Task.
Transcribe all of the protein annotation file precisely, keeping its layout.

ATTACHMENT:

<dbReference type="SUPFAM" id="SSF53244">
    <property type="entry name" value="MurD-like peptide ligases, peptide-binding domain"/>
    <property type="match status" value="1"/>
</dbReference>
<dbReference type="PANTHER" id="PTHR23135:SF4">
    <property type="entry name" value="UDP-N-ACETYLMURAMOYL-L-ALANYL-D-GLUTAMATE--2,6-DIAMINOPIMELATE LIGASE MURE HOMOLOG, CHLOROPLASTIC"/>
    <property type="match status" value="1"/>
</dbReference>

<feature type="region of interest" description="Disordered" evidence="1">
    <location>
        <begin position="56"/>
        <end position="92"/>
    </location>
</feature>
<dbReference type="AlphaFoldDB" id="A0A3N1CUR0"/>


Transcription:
<dbReference type="SUPFAM" id="SSF53244">
    <property type="entry name" value="MurD-like peptide ligases, peptide-binding domain"/>
    <property type="match status" value="1"/>
</dbReference>
<dbReference type="PANTHER" id="PTHR23135:SF4">
    <property type="entry name" value="UDP-N-ACETYLMURAMOYL-L-ALANYL-D-GLUTAMATE--2,6-DIAMINOPIMELATE LIGASE MURE HOMOLOG, CHLOROPLASTIC"/>
    <property type="match status" value="1"/>
</dbReference>

<feature type="region of interest" description="Disordered" evidence="1">
    <location>
        <begin position="56"/>
        <end position="92"/>
    </location>
</feature>
<dbReference type="AlphaFoldDB" id="A0A3N1CUR0"/>